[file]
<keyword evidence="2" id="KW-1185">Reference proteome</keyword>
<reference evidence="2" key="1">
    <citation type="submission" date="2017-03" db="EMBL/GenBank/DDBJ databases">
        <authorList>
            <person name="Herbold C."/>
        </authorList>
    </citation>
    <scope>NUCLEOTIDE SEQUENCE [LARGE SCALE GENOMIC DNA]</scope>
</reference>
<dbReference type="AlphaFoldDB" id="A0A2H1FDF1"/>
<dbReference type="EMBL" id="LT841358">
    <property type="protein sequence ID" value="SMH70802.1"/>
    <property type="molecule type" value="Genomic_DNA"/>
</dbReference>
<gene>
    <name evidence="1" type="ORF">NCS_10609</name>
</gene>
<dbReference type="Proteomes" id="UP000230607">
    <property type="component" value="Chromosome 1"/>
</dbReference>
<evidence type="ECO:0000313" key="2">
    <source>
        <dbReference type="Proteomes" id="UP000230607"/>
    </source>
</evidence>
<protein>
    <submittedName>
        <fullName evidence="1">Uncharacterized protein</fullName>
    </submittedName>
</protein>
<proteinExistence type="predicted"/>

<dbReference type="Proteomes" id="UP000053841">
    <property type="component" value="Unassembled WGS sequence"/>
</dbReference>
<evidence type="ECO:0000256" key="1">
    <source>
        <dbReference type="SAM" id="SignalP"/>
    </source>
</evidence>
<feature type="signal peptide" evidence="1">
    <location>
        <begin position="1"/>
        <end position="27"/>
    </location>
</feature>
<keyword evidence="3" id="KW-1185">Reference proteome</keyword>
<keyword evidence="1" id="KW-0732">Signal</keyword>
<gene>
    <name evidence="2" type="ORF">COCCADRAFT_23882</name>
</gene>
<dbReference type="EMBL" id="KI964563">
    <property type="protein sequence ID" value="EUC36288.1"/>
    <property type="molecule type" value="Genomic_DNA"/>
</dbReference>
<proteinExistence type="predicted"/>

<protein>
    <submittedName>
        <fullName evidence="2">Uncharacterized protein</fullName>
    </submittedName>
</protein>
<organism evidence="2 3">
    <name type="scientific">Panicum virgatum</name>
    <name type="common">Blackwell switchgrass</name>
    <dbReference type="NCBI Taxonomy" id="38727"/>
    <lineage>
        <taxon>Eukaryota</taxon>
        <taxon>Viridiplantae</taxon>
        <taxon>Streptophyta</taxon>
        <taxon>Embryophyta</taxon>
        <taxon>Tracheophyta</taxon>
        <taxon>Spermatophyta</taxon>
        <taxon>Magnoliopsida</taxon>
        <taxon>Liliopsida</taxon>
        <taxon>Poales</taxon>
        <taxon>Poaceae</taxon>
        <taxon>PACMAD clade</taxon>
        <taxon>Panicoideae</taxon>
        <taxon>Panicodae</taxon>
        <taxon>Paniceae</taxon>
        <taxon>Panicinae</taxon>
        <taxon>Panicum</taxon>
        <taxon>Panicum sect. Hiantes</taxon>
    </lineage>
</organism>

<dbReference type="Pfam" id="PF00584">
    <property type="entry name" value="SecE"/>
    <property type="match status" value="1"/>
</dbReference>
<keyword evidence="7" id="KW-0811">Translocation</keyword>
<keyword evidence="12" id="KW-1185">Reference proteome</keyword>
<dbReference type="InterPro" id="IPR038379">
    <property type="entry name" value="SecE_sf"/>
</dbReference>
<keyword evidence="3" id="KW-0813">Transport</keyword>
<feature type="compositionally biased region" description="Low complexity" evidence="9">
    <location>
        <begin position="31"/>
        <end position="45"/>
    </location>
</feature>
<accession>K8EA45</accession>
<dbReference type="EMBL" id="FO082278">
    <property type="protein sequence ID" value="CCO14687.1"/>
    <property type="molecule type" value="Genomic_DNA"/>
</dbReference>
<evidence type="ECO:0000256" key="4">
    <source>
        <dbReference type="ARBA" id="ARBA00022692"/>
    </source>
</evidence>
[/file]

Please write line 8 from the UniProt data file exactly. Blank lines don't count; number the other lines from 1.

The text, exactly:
    <scope>NUCLEOTIDE SEQUENCE [LARGE SCALE GENOMIC DNA]</scope>